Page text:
Blue Planet II inspired art will help raise funds for UK seas


Dunblane artist, Jeremy Wyatt, will support the Marine Conversation Society through artwork sales

An artist, whose latest exhibition has been inspired by the sea, says he’ll be giving half the proceeds from the sale of one of his paintings to the Marine Conservation Society (MCS).

Originally from Barry, Wales, Jeremy Wyatt grew up with an ocean view. He relocated to Scotland in 2010 and has settled in Dunblane where he lives with his wife, Lucia, who is a Sea Champion volunteer for MCS.

Jeremy is currently showing his exhibition ‘Beneath Sky and Sea’ at the Smith Art Gallery and Museum in Stirling (until 30th March).  All the work in the collection was inspired by the BBC Blue Planet II series which drew the public’s attention to the massive issue of plastic pollution in our seas.

Jeremy says: “Like so many people, we were inspired to step up our efforts for MCS after watching Blue Planet II and we hope the proceeds of this statement artwork called “sinking feeling….” will boost their campaign funding. If just one more Sea Champion emerges from our contribution, we will be lifted up! One by one we can all make a difference united in our desire to clean up our oceans for the benefit of all creatures on earth.”

Jeremy, who has been selling his art since the 1980’s, works mainly in acrylics and ‘sinking feeling’ is a fabulous example of how his imagination works from realism through to quirky surrealism. The painting depicts a range of different fish, within a porthole frame, floundering at the bottom of a polluted ocean. A puffin swims above the drama almost calling for help for its fellow creatures.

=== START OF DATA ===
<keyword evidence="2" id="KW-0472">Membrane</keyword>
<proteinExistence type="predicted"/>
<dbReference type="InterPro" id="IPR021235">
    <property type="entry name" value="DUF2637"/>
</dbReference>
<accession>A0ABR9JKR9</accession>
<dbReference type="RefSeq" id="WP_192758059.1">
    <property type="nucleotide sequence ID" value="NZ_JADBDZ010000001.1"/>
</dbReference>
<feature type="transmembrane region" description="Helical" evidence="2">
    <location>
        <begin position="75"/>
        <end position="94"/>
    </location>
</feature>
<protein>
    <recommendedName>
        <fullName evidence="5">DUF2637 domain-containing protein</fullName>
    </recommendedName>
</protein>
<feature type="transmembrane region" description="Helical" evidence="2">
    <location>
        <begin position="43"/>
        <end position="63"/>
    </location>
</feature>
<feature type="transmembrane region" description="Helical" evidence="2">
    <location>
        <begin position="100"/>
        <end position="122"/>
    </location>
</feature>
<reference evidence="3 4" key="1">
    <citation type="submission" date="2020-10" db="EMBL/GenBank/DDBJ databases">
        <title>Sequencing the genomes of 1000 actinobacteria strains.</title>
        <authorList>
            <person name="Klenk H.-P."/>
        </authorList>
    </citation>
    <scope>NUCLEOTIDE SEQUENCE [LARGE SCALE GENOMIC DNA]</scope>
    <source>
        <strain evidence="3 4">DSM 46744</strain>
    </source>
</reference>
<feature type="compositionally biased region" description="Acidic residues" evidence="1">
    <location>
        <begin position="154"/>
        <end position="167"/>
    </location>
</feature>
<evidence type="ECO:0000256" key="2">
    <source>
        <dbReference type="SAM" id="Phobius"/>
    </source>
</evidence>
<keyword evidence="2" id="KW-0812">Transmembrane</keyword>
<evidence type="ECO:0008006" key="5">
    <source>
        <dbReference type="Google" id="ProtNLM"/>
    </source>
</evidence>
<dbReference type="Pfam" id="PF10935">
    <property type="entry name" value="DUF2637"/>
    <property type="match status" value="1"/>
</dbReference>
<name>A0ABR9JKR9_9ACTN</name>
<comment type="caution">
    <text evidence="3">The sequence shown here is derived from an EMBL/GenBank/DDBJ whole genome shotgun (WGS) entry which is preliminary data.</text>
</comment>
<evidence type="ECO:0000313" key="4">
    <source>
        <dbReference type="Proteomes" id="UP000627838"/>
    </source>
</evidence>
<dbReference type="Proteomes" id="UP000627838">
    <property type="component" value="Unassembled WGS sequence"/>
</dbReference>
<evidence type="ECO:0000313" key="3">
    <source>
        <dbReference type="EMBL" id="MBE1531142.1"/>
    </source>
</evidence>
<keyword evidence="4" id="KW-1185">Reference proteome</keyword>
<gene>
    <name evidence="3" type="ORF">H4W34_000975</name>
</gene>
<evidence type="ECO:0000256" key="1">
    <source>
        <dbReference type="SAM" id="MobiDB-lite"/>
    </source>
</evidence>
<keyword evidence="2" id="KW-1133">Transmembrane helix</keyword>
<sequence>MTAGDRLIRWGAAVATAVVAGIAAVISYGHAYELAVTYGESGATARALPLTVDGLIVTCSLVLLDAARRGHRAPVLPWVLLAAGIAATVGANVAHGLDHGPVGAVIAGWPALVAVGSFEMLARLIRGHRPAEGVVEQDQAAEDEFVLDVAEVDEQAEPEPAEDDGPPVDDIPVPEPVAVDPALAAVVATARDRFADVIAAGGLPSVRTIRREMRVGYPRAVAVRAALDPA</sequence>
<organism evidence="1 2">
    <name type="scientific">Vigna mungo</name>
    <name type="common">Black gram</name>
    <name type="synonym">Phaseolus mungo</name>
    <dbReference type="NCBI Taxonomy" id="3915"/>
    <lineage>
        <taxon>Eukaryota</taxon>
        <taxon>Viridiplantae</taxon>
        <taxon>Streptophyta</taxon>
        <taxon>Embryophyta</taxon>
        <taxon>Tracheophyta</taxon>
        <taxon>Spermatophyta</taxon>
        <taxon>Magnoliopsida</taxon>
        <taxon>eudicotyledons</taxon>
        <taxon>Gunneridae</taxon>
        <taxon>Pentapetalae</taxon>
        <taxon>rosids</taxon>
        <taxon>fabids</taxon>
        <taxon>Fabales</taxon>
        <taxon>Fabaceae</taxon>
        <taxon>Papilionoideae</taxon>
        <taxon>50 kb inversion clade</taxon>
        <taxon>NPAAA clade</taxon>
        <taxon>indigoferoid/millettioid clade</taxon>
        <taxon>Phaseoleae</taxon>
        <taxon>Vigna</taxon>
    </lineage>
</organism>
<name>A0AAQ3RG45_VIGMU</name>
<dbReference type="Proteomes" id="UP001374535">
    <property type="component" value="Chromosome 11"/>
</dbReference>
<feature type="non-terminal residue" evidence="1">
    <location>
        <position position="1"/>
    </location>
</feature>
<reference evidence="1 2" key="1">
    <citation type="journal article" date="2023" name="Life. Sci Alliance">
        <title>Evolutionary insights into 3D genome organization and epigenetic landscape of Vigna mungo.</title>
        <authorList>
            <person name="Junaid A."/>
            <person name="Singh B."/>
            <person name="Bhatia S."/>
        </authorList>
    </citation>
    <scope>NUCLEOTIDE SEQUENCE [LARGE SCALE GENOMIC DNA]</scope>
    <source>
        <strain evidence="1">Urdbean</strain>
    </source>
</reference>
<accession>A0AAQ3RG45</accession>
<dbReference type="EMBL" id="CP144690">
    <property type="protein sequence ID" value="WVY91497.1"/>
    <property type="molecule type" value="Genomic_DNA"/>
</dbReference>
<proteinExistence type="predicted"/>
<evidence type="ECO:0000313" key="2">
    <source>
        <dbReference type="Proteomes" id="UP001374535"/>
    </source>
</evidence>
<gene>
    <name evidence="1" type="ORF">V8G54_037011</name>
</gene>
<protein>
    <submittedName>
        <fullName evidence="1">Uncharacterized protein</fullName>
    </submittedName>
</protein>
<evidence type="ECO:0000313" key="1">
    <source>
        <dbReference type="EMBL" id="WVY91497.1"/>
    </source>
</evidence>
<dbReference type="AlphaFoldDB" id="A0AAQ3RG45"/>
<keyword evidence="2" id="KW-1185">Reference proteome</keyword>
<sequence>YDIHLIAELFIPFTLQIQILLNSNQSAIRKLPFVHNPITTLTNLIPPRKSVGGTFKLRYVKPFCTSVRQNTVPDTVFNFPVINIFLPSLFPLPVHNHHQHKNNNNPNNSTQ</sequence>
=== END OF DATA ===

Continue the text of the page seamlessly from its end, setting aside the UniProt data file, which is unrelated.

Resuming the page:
Tara Proud, MCS Volunteer and Community Engagement Manager, Scotland says: “MCS is extremely grateful to Jeremy for kindly donating the proceeds of his wonderful painting to support the vital work we do. The time to save our oceans is now and so we’re grateful for support we receive like this which has been inspired by one of the most iconic programme of recent years. Jeremy’s art is vibrant and colourful – which is how we’d like our oceans to remain – but if we continue to abuse the sea by polluting it and overfishing then it’s future is thrown into doubt.”

Beneath Sky and Sea’ is currently showing at the Smith Art Gallery and Museum in Stirling until March 30th.

For more information about the Marine Conservation Society visit their website by clicking here.

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